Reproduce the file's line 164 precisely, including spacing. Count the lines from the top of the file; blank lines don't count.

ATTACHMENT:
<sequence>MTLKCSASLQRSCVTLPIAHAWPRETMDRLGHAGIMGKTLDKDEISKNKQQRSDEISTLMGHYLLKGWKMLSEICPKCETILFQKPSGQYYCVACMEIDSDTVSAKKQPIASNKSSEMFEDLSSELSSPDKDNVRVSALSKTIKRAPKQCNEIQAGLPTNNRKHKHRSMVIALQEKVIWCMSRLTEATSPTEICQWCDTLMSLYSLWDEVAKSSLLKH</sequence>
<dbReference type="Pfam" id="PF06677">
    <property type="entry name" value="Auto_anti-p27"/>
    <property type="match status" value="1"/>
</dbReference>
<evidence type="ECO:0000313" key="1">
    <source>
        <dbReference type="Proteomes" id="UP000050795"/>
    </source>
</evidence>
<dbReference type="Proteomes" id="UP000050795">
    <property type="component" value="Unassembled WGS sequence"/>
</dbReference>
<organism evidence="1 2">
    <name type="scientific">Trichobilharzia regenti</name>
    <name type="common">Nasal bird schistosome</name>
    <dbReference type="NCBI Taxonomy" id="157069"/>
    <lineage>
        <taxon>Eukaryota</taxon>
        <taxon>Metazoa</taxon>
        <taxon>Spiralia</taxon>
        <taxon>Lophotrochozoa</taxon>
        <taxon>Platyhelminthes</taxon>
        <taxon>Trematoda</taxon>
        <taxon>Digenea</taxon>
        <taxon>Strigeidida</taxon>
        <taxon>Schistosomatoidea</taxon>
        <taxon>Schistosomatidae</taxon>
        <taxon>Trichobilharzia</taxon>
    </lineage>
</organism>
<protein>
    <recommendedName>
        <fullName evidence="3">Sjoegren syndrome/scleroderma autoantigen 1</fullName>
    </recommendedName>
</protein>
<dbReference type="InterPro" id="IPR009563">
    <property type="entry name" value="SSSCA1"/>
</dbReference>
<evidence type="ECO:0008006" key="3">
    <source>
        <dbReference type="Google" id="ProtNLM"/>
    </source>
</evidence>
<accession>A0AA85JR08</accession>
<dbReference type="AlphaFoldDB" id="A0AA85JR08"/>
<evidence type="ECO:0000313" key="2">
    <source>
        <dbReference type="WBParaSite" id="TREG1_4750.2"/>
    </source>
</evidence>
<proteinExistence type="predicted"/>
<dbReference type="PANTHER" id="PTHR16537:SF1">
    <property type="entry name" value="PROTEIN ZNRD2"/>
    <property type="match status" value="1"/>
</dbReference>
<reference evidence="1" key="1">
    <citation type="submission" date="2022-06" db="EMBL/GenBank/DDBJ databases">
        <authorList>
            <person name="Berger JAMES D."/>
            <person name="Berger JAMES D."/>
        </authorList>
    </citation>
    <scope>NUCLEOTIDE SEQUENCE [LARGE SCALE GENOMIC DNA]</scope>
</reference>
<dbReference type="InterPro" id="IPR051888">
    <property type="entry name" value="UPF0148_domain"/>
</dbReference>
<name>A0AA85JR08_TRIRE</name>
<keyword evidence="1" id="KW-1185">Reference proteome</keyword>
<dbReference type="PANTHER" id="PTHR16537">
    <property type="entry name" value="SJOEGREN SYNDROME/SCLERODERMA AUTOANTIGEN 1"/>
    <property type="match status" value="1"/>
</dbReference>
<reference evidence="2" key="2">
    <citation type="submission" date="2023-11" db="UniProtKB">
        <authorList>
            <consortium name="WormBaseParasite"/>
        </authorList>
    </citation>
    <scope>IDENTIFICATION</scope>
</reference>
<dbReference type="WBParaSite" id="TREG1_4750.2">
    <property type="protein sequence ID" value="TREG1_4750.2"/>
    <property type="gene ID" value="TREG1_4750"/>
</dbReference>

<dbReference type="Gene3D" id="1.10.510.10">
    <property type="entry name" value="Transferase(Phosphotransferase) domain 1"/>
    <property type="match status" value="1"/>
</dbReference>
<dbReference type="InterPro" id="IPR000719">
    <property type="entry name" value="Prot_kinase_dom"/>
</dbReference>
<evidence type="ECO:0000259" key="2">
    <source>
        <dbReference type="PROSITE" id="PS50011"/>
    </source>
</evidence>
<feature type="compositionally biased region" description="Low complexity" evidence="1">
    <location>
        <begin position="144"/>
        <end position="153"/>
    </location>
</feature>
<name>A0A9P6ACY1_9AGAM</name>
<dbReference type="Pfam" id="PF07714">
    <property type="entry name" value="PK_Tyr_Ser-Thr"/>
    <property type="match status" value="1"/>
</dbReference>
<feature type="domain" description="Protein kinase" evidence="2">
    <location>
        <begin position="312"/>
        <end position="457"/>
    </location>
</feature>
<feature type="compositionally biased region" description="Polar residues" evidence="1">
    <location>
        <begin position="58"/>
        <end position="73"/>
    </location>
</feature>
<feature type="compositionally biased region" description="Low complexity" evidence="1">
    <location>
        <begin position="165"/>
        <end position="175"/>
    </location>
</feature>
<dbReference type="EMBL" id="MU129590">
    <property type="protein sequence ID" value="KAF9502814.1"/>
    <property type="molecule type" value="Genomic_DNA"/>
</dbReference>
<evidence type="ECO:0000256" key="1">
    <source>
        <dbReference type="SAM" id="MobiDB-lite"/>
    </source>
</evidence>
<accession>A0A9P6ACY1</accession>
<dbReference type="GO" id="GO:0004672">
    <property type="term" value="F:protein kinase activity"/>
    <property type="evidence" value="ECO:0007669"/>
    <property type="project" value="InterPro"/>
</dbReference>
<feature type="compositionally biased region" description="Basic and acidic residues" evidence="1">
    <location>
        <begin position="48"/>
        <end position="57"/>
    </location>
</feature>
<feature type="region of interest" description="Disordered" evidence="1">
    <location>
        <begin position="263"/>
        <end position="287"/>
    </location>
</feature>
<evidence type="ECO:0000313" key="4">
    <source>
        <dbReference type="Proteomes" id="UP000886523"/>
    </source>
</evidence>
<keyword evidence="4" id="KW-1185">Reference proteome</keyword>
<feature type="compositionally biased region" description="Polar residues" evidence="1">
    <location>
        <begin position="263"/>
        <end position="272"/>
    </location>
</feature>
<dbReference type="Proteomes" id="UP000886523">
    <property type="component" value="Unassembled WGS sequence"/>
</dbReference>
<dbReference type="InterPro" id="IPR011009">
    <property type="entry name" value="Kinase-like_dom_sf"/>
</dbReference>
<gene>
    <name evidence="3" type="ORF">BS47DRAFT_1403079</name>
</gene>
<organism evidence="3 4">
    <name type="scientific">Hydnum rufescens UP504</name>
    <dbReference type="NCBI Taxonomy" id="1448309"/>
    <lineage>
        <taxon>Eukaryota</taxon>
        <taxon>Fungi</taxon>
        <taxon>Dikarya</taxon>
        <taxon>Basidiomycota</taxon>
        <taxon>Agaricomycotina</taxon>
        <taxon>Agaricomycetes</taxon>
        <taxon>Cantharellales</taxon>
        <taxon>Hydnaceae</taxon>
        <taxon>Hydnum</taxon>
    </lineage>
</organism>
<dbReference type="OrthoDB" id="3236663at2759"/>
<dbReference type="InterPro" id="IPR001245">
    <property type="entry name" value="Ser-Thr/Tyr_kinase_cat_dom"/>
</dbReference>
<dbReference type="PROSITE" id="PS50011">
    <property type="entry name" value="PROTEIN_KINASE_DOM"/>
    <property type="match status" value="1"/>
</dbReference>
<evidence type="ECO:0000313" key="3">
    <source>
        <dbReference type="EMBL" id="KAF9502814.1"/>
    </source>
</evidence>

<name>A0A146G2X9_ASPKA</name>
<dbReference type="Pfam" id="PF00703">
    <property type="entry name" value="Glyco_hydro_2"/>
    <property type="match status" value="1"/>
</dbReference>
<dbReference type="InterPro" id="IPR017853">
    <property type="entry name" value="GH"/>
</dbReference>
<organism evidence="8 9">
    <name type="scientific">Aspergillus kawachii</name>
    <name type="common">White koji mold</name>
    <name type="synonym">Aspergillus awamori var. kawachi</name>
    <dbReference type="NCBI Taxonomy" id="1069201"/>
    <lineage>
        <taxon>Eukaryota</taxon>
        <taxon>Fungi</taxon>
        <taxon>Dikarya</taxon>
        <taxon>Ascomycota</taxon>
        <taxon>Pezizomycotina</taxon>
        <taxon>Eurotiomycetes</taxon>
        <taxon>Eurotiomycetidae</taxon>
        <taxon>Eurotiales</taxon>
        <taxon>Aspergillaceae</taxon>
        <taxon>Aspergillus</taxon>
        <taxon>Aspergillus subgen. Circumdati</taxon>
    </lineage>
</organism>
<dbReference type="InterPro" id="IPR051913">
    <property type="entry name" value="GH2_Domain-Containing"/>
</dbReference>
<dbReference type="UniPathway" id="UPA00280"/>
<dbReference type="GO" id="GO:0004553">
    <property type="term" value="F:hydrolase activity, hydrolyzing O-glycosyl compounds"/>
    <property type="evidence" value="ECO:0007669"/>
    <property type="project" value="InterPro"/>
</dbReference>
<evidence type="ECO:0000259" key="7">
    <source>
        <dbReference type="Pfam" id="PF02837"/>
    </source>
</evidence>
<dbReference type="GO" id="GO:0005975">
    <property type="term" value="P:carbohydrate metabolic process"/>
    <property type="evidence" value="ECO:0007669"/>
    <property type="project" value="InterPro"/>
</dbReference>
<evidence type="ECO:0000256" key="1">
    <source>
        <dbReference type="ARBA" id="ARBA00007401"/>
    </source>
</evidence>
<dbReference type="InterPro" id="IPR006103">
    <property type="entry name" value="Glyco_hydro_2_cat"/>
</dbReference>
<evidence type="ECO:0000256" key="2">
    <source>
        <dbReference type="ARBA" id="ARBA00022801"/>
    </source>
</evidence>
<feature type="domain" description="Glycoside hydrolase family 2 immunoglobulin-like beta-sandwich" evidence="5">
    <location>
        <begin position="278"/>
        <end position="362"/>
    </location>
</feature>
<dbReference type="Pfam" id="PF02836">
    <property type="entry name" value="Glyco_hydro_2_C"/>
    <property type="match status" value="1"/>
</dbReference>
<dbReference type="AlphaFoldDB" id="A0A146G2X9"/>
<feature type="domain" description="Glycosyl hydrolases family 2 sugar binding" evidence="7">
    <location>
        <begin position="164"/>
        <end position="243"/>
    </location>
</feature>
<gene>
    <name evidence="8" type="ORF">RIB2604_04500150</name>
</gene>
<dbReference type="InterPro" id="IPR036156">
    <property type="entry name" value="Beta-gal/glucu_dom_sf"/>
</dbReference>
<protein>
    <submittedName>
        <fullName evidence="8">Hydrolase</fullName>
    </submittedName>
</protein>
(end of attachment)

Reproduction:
        <end position="272"/>